Monday 14th November 2016
The Van Kuijk String Quartet from Paris were in Aberdeen recently. They played in Aberdeen Salvation Army Citadel on Thursday 13th October to give the second of four concerts for the Lunchbreak Series in collaboration with BBC Radio 3. They gave a fine performance of Haydn’s String Quartet op.76, no.4, “The Sunrise”. In particular I remember their beautifully transparent and well controlled pianissimo playing. In the second part of that concert they were joined by pianist Peter Limonov in the Quintet in f minor by Brahms.
Monday’s performance for Aberdeen Chamber Music Concerts opened with a stunningly beautiful performance of the Quartet in e minor by Smetana. The opening movement is marked “appassionata” and that is exactly what we got from the Van Kuijk Quartet’s viola player as he introduced the opening theme. This was a theme that ran throughout the movement but it appeared in so many guises, happy, wistful or even tragic. Our quartet brought out all those moods in their playing and once again I heard the loveliest pianissimo playing from them. I enjoyed the cello’s delicate pizzicato ending to the movement. The excellent programme note told us that Smetana “was known everywhere as an enthusiastic dancer”. That came out in several guises in the second movement. Sometimes there was lusty playing suggesting outdoor country dancing and then glittering harmonies from the upper instruments conjured up an aristocratic ballroom scene.
The warm playing of the cellist opened the third movement full of seductive romance and then the finale, fast and full of intensity yet light and airy too, recalled the earlier dance movement. Suddenly the first violin played the high sustained harmonic E that represented the tinnitus from which Smetana suffered announcing his impending deafness. Actually the medical notes referred to his hearing a chord in A flat major. This changed the mood of the piece which ended once again with the most delicate pizzicato.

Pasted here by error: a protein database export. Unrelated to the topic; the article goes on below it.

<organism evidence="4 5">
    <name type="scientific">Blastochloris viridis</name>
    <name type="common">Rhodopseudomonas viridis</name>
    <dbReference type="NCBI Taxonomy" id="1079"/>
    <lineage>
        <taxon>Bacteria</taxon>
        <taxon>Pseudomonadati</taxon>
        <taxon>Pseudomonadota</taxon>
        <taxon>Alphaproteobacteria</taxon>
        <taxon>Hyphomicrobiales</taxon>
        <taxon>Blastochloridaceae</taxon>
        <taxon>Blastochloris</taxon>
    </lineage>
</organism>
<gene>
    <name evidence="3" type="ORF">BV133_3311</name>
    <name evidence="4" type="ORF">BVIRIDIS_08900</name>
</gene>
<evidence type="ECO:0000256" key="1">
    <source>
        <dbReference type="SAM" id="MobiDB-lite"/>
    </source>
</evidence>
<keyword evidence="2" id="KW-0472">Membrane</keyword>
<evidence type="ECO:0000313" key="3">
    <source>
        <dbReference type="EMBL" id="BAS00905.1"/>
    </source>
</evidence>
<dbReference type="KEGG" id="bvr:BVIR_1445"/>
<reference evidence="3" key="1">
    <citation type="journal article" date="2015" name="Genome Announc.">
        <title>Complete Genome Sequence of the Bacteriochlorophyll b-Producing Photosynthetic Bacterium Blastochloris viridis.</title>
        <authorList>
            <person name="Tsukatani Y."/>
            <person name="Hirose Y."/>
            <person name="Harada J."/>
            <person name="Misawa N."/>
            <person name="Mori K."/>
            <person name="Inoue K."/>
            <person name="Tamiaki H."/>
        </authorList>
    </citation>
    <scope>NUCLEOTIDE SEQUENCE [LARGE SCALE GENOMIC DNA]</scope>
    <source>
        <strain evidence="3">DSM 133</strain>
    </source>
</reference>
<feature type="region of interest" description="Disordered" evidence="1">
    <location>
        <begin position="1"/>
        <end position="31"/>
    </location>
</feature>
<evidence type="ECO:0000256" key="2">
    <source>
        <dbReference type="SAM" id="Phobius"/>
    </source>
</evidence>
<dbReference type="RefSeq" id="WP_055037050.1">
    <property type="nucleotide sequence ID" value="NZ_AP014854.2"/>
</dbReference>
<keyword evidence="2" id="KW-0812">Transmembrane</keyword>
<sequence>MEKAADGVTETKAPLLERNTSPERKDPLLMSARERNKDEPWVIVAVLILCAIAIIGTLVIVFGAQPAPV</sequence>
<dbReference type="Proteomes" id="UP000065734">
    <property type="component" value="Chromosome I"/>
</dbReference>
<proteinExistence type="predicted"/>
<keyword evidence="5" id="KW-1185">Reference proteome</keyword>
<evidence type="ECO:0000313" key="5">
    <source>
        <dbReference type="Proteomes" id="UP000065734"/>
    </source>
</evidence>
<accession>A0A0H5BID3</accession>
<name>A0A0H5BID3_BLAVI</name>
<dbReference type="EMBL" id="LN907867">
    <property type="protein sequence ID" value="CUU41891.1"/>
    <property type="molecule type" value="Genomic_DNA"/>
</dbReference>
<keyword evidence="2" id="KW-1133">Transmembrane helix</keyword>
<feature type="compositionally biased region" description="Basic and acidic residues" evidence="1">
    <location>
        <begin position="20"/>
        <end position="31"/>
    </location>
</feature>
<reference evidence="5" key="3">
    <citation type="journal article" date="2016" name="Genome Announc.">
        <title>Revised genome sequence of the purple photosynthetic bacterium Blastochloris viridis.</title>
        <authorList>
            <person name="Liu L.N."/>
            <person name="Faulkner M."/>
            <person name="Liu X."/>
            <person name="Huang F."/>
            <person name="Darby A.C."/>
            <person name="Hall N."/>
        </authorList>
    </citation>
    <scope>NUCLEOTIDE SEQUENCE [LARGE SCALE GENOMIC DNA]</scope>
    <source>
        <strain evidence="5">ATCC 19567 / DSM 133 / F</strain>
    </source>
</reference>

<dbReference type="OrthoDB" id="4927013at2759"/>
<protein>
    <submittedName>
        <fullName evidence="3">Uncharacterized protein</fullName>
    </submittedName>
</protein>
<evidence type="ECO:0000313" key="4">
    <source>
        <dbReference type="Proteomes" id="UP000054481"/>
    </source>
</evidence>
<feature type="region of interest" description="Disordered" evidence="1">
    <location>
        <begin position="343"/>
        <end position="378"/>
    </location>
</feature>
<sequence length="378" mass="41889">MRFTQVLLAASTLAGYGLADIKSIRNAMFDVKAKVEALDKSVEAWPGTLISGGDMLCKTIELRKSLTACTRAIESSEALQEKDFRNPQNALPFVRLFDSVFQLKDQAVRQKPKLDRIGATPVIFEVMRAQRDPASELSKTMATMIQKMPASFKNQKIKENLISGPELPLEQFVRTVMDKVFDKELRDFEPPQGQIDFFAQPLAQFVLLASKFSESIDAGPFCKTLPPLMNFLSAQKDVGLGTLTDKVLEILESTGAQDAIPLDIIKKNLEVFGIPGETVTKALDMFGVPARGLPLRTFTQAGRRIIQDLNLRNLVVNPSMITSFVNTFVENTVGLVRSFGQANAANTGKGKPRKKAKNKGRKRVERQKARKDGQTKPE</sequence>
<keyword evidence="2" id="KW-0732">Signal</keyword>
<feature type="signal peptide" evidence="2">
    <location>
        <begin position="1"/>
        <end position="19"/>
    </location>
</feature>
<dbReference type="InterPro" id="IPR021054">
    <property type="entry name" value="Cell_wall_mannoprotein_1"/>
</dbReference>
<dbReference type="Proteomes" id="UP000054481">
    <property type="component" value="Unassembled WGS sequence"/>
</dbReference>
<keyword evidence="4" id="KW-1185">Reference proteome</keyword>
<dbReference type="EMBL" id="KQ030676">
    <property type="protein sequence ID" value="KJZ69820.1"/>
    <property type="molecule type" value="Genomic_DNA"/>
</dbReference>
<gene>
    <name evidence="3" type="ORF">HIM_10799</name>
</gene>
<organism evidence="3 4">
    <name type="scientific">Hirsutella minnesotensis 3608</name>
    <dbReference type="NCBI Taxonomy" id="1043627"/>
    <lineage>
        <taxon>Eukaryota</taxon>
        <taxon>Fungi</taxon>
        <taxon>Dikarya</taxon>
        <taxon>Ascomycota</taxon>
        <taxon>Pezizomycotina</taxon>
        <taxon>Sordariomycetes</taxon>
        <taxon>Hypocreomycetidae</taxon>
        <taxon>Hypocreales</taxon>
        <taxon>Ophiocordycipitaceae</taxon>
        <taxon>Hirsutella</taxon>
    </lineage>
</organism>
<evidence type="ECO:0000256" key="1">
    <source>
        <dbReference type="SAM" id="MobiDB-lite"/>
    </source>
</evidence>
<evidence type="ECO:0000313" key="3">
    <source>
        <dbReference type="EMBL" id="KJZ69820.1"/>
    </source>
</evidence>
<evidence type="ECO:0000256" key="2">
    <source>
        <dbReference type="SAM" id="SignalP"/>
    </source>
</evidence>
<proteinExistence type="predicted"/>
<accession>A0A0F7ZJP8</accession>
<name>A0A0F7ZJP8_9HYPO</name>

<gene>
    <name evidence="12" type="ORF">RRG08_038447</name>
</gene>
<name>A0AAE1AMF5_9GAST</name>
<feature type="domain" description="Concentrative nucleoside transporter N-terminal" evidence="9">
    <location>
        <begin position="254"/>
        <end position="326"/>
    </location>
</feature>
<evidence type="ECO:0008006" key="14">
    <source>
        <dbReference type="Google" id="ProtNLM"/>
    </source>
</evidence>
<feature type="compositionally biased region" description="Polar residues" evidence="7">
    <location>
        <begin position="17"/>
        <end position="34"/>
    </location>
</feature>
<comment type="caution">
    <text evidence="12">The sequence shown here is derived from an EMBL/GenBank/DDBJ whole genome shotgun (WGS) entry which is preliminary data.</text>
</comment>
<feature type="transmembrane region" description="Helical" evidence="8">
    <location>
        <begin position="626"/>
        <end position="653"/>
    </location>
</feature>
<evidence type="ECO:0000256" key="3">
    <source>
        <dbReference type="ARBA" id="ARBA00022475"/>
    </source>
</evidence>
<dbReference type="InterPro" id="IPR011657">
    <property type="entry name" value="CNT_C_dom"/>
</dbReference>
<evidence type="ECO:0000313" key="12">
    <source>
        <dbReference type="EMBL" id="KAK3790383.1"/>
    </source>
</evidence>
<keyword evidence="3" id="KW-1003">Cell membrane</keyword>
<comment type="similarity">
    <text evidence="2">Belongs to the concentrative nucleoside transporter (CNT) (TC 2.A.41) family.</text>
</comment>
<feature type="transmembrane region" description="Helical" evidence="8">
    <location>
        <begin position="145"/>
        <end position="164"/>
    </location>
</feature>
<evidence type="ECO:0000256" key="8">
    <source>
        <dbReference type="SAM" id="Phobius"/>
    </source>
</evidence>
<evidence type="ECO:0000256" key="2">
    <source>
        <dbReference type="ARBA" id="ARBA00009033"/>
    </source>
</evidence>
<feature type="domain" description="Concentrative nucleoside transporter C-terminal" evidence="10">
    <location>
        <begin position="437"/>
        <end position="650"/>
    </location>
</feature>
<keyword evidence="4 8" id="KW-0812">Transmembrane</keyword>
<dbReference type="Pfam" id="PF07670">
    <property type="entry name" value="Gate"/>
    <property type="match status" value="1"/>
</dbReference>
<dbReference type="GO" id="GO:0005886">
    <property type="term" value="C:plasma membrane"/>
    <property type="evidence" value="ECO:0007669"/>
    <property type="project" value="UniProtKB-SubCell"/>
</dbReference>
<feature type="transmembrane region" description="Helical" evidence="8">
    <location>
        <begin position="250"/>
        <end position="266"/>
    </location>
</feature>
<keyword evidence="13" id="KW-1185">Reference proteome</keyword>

The Smetana Quartet came across as a dazzlingly colourful performance and so in a quite different way did the next group of short pieces. These were Six Moments Musicaux op.44 by György Kurtág. Although born in Romania he is sometimes referred to as a Hungarian composer and should really be called Kurtág György since the Hungarians put their surnames first.
Second violin player Silvain Favre-Bulle introduced these pieces and suggested the influence of Webern. However while Webern’s pieces are totally abstract, Kurtág’s are more expressionist in their impact. The Van Kuijk Quartet certainly gave us an amazingly expressive performance of all six pieces. After the razor sharp playing of the opening Invocatio, Footfalls lived up to its title. It could almost have been the background to a cartoon film of a figure trying to sneak across the screen unobserved. The Capriccio was marvellous tip-toe music while the fourth movement In Memoriam Sebök György carried the proper charge of mourning. This was followed by …rappel des oiseaux with perfectly played bird-like harmonics and then Les Adieux featuring the Quartet’s most astonishingly beautiful pianissimo playing. The sheer transparency of all these pieces made them, though unashamedly contemporary, into the most acceptable even delightful listening.
What was the real highlight of the concert? Was it the marvellous Smetana or was it the Van Kuijk’s stunningly powerful and colourful performance of Beethoven’s Quartet in E flat op.127?
The players went sweeping into Beethoven’s opening statement, swaying with the music as they played. They delivered the opening movement with the most impressive variety of string textures. There was fiery energy but passages of amazing delicacy too.
The second movement was so rich in its variations. It was an amazing journey across so many different musical landscapes before it came to its peaceful conclusion.
The Scherzo went fast but instead of a slower trio section which we might have expected, Beethoven went faster still. The precision playing by the Van Kuijk players easily took care of that. The finale did indeed have that Haydnesque jollity which our programme note promised and the ethereal ending was there too. I don’t think I have previously heard so many of the details of Beethoven’s music given so much careful attention and then projected with so much conviction and absolute precision. The players were reacting in detail to everything their fellow musicians were doing – reading their minds as it were – and that is proper quartet playing.